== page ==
Down Syndrome Research

Contribute to Advancing Down Syndrome Research in Canada

There are relatively few research studies dedicated to the Down syndrome community. This leaves a large information gap, which if filled, could mean improved care and support for Canadians with Down syndrome and their families. By participating in research today, you are providing critical information that will inform and guide future programs and advocacy work. Please browse the active studies below and thank you for helping to shape the future of our community.

Active Down Syndrome Research Studies

Pondering Puberty Recruitment


A graduate student in the MSc in Biomedical Communications program at University of Toronto with the support of Surrey Place is calling youth and teenagers with Intellectual and Developmental Disabilities (IDDs) accompanied by their support person or guardian to provide feedback on the creation of a puberty education resource.

• In-person and online focus groups with individuals with IDDs between the ages of 8-30 will take place during mid-May. Focus group participants will receive a $25 gift card.
• For individuals who wish to contribute to this project without participating in a focus group, an anonymous online questionnaire can be filled out.

To participate, email Geneviève Groulx at ponderingpuberty@gmail.com

Accessibility Survey

(New Brunswick Community College, Remote)

New Brunswick Community College is looking for people with disabilities and their caregivers to participate in a research study about accessibility standards. The study will examine accessibility standards in information and communication technologies, the built environment, and transportation to help identify and remove barriers in these areas as well as prevent new ones. You can choose how to participate:

  • An online interview via videoconferencing
  • An online survey

For full study details including more information about eligibility, click the link below.

To participate, please email Andrew.Urquhart@nbcc.ca

Down Syndrome and Autism Spectrum Disorder
Dual Diagnosis Study
(University of Toronto, Remote)

This study is seeking caregivers of children under 18 with Down syndrome, diagnosed with or awaiting assessment for ASD to better understand ASD in children with Down syndrome, defined care needed, and influence future clinical practices.

  • Caregivers of children with confirmed ASD diagnosis will be asked to complete a detailed survey (Estimated time: 20-30 minutes)
  • Caregivers of children in the process of seeking or awaiting an ASD assessment will be asked to complete a shorter survey (Estimated time: 5-7 minutes)
  • There is also an opportunity for one-on-one interviews for caregivers to share their experiences in a more personal setting. (Estimated time: 45 minutes)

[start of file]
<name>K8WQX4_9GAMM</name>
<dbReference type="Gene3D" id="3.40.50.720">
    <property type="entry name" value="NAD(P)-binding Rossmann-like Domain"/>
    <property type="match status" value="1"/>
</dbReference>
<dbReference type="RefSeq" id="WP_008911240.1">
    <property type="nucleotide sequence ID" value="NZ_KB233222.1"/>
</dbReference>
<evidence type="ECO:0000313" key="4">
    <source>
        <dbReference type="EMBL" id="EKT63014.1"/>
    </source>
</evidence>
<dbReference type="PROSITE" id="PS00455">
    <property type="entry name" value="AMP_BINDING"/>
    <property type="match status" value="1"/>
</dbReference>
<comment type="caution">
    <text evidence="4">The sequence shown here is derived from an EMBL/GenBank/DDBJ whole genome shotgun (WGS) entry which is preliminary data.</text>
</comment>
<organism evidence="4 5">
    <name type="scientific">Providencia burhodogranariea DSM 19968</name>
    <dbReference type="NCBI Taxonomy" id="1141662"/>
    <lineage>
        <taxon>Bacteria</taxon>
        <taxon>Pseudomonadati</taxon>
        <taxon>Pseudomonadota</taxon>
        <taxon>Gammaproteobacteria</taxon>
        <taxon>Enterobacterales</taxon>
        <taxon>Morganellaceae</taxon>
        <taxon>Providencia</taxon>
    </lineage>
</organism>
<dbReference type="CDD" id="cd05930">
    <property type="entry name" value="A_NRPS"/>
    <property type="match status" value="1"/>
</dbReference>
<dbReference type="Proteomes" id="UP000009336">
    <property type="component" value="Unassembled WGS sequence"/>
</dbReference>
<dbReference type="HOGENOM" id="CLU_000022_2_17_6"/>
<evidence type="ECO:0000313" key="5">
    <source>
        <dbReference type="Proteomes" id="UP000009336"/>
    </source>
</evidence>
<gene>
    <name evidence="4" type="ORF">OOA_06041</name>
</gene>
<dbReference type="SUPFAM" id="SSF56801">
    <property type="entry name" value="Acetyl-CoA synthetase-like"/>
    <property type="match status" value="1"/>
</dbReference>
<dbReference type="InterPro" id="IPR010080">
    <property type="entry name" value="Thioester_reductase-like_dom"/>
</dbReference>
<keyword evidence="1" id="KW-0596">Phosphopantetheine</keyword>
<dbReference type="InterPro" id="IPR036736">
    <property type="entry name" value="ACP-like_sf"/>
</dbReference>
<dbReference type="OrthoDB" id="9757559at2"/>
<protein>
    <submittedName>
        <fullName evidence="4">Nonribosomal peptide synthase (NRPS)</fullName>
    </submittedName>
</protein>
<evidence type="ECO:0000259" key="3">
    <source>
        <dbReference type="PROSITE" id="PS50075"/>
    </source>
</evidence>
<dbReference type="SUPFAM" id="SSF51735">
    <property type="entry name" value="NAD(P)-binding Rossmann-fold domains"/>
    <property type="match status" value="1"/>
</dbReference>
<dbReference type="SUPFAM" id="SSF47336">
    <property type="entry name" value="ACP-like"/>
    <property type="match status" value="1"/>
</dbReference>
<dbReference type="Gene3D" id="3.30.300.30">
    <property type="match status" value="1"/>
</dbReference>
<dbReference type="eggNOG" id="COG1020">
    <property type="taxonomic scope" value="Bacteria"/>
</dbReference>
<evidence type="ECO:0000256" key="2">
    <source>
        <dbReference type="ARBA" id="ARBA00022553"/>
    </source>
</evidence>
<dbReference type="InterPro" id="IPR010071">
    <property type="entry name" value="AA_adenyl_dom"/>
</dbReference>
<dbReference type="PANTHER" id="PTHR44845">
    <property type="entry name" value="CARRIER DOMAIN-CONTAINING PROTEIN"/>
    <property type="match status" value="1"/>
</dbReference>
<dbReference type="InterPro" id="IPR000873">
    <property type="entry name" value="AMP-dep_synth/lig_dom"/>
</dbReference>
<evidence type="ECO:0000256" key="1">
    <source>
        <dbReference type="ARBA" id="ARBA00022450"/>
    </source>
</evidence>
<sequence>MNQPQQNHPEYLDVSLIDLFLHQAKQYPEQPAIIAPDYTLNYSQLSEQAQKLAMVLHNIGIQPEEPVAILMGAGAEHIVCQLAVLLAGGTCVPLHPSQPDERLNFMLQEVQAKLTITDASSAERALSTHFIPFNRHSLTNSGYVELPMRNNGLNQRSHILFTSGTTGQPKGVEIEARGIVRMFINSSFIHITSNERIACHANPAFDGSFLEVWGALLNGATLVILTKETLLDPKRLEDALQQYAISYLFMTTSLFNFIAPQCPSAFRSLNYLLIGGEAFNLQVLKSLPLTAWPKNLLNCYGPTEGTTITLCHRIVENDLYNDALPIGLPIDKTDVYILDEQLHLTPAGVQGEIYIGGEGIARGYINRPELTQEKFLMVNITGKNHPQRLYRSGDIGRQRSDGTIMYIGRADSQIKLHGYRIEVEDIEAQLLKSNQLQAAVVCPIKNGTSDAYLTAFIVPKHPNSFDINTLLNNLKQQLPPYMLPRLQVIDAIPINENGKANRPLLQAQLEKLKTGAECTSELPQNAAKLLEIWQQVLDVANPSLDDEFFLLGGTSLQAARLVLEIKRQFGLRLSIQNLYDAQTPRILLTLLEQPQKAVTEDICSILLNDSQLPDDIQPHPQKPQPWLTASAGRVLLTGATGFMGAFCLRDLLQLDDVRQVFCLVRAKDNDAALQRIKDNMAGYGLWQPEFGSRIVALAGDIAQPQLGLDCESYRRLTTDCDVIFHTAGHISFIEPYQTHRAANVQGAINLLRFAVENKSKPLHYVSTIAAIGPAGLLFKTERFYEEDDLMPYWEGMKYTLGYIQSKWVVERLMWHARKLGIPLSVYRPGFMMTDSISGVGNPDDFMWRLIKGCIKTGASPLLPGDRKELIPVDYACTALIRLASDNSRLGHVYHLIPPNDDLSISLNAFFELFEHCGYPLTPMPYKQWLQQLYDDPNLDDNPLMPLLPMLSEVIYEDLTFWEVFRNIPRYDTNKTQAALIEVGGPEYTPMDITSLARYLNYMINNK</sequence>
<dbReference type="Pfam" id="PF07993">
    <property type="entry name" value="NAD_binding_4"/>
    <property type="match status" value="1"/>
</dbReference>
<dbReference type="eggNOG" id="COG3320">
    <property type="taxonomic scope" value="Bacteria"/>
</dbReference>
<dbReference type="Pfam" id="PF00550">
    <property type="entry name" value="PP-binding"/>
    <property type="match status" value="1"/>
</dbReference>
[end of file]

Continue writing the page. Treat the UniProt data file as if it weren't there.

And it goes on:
For more information, email DS.ASD.trp@utoronto.ca

Better Nights, Better Days
Epilepsy Sleep Program
(University of Toronto and Dalhousie University, Remote)

Does your child with epilepsy have trouble sleeping? Researchers from the University of Toronto and Dalhousie University are recruiting families of children with epilepsy, including children with both epilepsy and a neurodevelopmental disorder (e.g., Down syndrome) to use and provide feedback on the Better Nights, Better Days program.

BNBD-Epilepsy is an online sleep program, accessible from any computer or smartphone, that will support you in helping to improve sleep for your child aged 4-10 years with epilepsy. To learn more about this study, and to see if Better Nights, Better Days for Children with Epilepsy is right for you, visit the study website. For more information, email bnbdepi@dal.ca

Decolonizing Childhood Disability HEART Lab (Toronto Metropolitan University, Remote)

This study explores the experiences of racialized children with disabilities when accessing and navigating the Canadian healthcare system. Researchers are exploring these experiences through multiple perspectives and are recruiting the following participants for interviews:

  • Children and youth ages 12-24 who live in Canada and self-identify as 1) racialized, Black, Indigenous, person of colour (BIPOC), and/or visible minority and 2) have a disability/ies
  • A parent, guardian, or caregiver of a child or youth with a disability who self-identifies as racialized, Black, Indigenous, person of colour (BIPOC), and/or visible minority

For more information or to participate, email alyssa.neville@torontomu.ca

Mindsets Coming Spring 2024

See Research in Action

The Global Mindsets Study was the first of its kind to explore the link between physical activity and cognition in individuals with Down syndrome. Contrary to typical fitness advice for people with Down syndrome, the study showed that regular exercise is not only beneficial but can improve cognitive abilities.

The results were publicly released in October 2023 and are now the foundation of the Mindsets Wellness Program. This new program is designed to help individuals with Down syndrome build healthy habits, providing the same opportunities to benefit from an active, healthy lifestyle as anyone else. Mindsets focuses on education and routine building in three main areas of wellness: fitness, nutrition, and self-care. You can currently preregister for the Mindsets Wellness Program, coming in 2024.

Resources for Every Stage of Life

Looking for already available Down syndrome research? You can find CDSS publications for each stage of life and recommended third-party research and resources in the library below.